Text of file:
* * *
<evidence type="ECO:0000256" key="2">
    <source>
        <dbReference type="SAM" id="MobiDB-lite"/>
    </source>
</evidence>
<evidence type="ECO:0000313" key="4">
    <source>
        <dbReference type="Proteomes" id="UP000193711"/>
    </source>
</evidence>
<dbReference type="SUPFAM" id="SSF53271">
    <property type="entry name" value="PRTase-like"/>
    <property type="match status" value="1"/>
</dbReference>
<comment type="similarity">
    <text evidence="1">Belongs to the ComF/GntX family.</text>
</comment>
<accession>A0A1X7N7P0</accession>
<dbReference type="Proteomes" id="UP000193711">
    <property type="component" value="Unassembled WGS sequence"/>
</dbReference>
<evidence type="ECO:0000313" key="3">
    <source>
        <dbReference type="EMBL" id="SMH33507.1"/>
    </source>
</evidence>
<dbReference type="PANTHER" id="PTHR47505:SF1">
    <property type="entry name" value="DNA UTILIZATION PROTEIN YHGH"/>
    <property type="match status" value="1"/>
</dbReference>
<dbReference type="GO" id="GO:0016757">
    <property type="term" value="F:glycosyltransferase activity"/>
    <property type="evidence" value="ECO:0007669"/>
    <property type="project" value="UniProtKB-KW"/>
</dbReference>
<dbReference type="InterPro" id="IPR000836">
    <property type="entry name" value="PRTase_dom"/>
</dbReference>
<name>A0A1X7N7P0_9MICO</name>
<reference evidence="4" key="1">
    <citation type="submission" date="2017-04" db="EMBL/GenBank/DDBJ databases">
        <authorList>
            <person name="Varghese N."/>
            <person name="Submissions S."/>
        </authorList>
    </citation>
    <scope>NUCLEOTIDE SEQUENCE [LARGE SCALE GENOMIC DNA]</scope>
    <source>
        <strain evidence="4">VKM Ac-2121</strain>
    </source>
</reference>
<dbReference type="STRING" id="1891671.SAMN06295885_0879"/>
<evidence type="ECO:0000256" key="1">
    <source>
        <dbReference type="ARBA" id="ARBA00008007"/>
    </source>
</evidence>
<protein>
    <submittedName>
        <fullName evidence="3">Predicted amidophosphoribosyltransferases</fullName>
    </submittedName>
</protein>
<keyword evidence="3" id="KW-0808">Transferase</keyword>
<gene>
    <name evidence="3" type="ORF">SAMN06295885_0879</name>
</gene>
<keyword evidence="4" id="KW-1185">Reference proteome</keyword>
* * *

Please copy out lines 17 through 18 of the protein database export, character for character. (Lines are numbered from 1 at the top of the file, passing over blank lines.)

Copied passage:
</comment>
<accession>A0A1X7N7P0</accession>